What Is Chorea?
Chorea is a condition that causes involuntary, unpredictable body movements that do not have a pattern. Chorea symptoms can range from minor movements such as fidgeting to profound, uncontrolled movements of the arms and legs.
Types of Chorea
Medical experts consider chorea to be one of three types of hyperkinetic disorder. Chorea causes rapid involuntary motions. Ballismus (or choreoballismus) causes more-severe jerking motions that are more likely to cause injury. Athetosis (or choreoathetosis) causes slow, writhing movements.
What Causes Chorea?
Chorea is associated with a number of causes, some temporary and some chronic. Examples of chorea causes include:
genetic conditions, such as Huntington’s disease
immune conditions, such as systemic lupus erythematosus
infection-related conditions, such as Sydenham’s chorea, which is the result of rheumatic fever
medications, including levodopa and neuroleptics
metabolic or endocrine disorders, including hypoglycemia
pregnancy (known as chorea gravidarum)
Because many conditions cause chorea, a doctor must take a thorough medical history to determine potential causes.
What Are Risk Factors for Chorea?
Patients with a history of rheumatic fever are more likely to experience chorea. This risk factor makes pregnant women more likely to have chorea gravidarum.
Other risk factors are related to individual risk for disease. For example, Huntington’s disease is a hereditary disorder. Huntington’s disease may cause chorea. A person with a parent who has Huntington’s disease has a 50 percent risk of having the disease as well (Mayo Clinic, 2011).
What Are the Symptoms of Chorea?
Chorea symptoms usually depend upon the condition causing it. A common symptom is the “milkmaid” grip. This grip looks as if a person is holding an eating utensil, but the thumb is pointing upward. Another symptom is involuntarily sticking out the tongue.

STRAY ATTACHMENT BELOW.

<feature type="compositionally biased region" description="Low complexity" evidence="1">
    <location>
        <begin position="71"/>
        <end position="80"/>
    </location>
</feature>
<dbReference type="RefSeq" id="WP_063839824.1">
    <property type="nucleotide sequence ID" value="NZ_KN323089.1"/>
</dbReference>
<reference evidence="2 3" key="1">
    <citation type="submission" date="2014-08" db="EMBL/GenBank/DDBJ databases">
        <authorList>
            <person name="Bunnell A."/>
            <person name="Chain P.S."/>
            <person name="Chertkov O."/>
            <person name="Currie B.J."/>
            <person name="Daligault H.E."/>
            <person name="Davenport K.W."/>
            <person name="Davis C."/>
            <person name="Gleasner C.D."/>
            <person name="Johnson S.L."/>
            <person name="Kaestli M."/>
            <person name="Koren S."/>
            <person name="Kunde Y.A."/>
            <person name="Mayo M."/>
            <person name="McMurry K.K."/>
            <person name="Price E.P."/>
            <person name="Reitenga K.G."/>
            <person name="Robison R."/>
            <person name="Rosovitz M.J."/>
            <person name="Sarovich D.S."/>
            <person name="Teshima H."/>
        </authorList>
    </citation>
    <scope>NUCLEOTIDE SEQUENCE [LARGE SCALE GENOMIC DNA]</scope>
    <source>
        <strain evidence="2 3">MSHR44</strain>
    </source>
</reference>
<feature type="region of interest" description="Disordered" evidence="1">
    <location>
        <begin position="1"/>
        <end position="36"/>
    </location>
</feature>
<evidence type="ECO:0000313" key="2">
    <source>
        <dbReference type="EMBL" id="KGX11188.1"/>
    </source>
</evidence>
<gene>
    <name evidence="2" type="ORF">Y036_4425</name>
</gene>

The movements can be fast or slow. A patient may appear to be writhing in pain and to have no bodily control.
Chorea symptoms depend on the underlying cause:
Huntington’s disease patients may think that initial chorea symptoms are clumsiness or nervousness. Chorea is a more common symptom in people with adult-onset Huntington’s disease than in patients who were diagnosed as children. Over time, the symptoms worsen and movements affect the legs and arms.
This condition is a genetic disorder that affects brain functioning. Chorea for this condition commonly starts as lip or tongue biting, due to the tongue sticking out.
This condition is the result of rheumatic fever. Patients with this chorea type often display milkmaid grip. Another common symptom is “harlequin tongue.” This occurs when a patient tries to consistently stick the tongue out, but the tongue pops in and out instead.
How Is Chorea Diagnosed?
Chorea diagnosis primarily consists of taking a thorough medical history and conducting a clinical exam. To diagnose chorea, your doctor may ask:
When did the symptoms begin?
What makes the symptoms worse or better? (Chorea symptoms tend to worsen when a patient is stressed.)
Do you have a family history of hyperthyroidism or Huntington’s disease?
What medications are you currently taking?
Some laboratory tests can indicate chorea. For example, a low copper level can indicate Wilson disease, a genetic disorder that causes chorea. Tests for spiky erythrocytes or red blood cells can indicate neuroacanthocytosis. Blood test for parathyroid hormones or thyroid hormones can indicate metabolic or endocrine-related chorea.
Imaging studies, such as a magnetic resonance imaging (MRI) scans, can show brain activity. These can indicate Huntington’s disease.
Mudra For Chorea
Mudra is a part of holistic healing like Ayurveda and Yoga. It is very effective and easy to practice any one can practice it any time. 45 minutes of practice is enough to get good results. To Know more about the mudras click on the links.
Before practicing Mudras it is very important to find your Ayurvedic Body type To find your Ayurvedic body type follow this link